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A jump in the rate of exercise, a decline in premature deaths and a drop in violent crime were some of the trends that helped Sonoma County earn recognition in a new nationwide report as the eighth-healthiest county in California.

The rates of teen births, adult obesity and preventable hospital stays were all down, combining with other positive trends that moved Sonoma County up into the top 10 healthiest counties in the state, according to the 2015 County Health Rankings by the Robert Wood Johnson Foundation and the University of Wisconsin Population Health Institute. The county’s previous statewide ranking was 12th.

The annual report, generated using state and federal data sources, was released today. The snapshot employs a range of measurements, from diet choices and poverty rates to drinking water safety and availability of dental care, to gauge health, quality of life and socioeconomic conditions across U.S. counties.

Sonoma County beat state averages for most of the indicators. It received poorer scores in other categories, including rates of smoking among adults, excessive drinking and deaths from injury, the report showed.

Eight years ago, the county set a goal to be the healthiest in the state, and local officials said the latest report card showed that residents’ overall well-being continues to improve.

“It’s excellent news,” county health officer Karen Millman said. “Where we have made progress is both the length of life as well as the socioeconomic factors that are contributing to people’s health.”

Among California’s 58 counties, only tiny Alpine County in the Sierra Nevada was not ranked.

In Sonoma County, the premature death rate — as measured by “years of potential life lost” before age 75 — declined 6 percent, from an estimate of 5,233 years in the 2014 rankings to 4,942 in this year’s rankings. The figure is a rate per 100,000 population.

In another measure, the share of local adults age 20 and older who reported no time for physical activity went from 14 to 12 percent. Physical activity includes such things as running, calisthenics, golf, gardening or walking.

The number of violent crimes in the county per 100,000 people went from 382 to 366 in the 2015 rankings. Violent crimes include such offenses as homicide, rape, robbery and aggravated assault. The statewide violent-crimes rate was 425 per 100,000 people.

Kate Konkle, associate researcher at the University of Wisconsin Population Health Institute, said the rankings are aimed at making counties look at health in a more comprehensive way, one that involves leaders in business, education, community development and anyone else impacted by the 30 health factors measured.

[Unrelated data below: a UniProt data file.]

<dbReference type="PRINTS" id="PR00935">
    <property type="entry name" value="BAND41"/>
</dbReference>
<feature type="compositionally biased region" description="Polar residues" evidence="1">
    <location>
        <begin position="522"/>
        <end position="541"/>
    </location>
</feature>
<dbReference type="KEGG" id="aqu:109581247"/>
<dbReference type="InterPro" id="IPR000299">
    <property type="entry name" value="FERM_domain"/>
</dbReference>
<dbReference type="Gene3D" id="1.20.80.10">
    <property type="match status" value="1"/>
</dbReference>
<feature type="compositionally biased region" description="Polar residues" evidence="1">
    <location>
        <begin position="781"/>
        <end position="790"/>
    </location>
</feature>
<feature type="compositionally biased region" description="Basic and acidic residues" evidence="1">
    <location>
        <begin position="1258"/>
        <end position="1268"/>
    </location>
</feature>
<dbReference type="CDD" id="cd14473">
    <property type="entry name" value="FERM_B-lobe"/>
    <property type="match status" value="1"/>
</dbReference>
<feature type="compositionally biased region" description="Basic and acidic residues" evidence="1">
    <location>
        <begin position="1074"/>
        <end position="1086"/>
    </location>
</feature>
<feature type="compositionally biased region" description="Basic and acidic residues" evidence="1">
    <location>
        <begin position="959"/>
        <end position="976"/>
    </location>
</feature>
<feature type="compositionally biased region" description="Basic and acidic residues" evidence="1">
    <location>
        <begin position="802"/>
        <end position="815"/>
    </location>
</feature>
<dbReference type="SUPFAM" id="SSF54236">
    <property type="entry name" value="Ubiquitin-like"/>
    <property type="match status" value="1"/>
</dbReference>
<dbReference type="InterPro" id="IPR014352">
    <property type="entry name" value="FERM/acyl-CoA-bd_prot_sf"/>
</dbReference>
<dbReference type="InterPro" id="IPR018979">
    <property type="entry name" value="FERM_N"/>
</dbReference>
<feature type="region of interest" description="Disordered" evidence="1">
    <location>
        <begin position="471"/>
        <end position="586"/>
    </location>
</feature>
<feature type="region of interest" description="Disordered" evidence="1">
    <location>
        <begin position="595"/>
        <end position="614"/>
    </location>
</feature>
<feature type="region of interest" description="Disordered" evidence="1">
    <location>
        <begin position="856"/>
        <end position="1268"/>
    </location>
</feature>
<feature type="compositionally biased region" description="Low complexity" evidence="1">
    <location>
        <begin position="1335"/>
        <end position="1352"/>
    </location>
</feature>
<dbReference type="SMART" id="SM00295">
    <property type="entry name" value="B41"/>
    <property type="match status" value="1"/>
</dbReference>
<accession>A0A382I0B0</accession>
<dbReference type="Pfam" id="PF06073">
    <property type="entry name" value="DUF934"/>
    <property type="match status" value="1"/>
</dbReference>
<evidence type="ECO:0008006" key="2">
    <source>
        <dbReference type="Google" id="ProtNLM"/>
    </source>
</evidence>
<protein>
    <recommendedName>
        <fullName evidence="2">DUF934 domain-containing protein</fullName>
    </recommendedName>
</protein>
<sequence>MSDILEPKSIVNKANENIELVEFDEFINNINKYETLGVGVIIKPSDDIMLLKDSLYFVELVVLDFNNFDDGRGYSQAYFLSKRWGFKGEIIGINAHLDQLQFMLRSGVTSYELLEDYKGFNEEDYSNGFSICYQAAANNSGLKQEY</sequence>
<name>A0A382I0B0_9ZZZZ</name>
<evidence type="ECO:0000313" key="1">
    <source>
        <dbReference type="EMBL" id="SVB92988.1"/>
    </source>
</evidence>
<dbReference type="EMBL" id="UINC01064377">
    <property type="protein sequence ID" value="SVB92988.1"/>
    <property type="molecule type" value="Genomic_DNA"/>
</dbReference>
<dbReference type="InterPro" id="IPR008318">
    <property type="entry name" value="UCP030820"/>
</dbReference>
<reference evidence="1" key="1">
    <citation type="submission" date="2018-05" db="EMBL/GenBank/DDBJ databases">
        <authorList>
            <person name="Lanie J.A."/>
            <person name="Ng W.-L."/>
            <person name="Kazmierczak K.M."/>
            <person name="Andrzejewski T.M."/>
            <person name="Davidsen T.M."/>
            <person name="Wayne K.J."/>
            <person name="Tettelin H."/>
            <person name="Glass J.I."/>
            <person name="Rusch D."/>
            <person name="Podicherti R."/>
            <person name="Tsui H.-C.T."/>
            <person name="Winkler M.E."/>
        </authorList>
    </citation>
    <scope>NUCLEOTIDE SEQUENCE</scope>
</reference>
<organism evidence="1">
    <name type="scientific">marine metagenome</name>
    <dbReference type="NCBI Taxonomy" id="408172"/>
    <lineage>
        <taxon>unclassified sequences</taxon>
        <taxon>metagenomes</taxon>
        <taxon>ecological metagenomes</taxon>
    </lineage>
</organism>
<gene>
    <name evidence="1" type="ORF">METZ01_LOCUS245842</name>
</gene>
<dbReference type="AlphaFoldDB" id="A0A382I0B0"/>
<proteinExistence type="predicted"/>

“We really want this to be an opportunity for communities to start the conversation about health and to broaden the conversation about health … to talk about local solutions so that everybody can have that same option to live a long and healthy life,” she said.

While Sonoma County has improved its overall health ranking, Konkle pointed out that the rankings are relative and it may be that other counties did worse this time around.

“Either way, you do rank fairly well in California,” she said, adding that she hopes county officials “dig deeper” into the data to determine where more work needs to be done.

As it has since at least 2010, Marin County continued to hold the No. 1 overall ranking in the report. Lake County moved up one spot this year to 56; Napa moved up two spots to 13; and Mendocino moved up nine spots to 35.

Sonoma County health officials said the report reflected some of their successes and other areas where they need to make more investments.

Millman, the county health officer, pointed out that the share of county adults who currently smoke every day or most days remained at 14 percent.

That’s phenomenal compared to Powell County, Ky., where a whopping 45 percent of the county’s adults are current smokers. But in California, the overall share of adults who are smokers is 13 percent.

“It’s not always whether or not you’re doing better than someone else, but are you doing as well as you could or should be,” Millman said.

In the coming weeks, the county Board of Supervisors is set to consider a tobacco retailer licensing program aimed at discouraging youth from starting to smoke.

Millman said another low mark for the county is the availability of affordable housing.

According to the latest rankings, 25 percent of Sonoma County residents reported having problems with at least one of the following housing problems: high housing costs, overcrowding and lack of kitchen or plumbing facilities.

Susan Gorin, the Board of Supervisors chairwoman, said tackling the ongoing lack of affordable housing, brought on by the credit implosion, subsequent recession and a countywide shortage in rental apartments, is the board’s “number one priority.”

“We’re going to be working on that, but it’s going to take a while to get there,” she said.

Gorin said the report would help steer the county’s ambitious health initiative.

“I love that we’re making progress here and that others are recognizing the amount of investment we have been making in programs leading to better health outcomes,” she said.

The full list of rankings is available at countyhealthrankings.org.

You can reach Staff Writer Martin Espinoza at 521-5213 or martin.espinoza@pressdemocrat.com. On Twitter @renofish.

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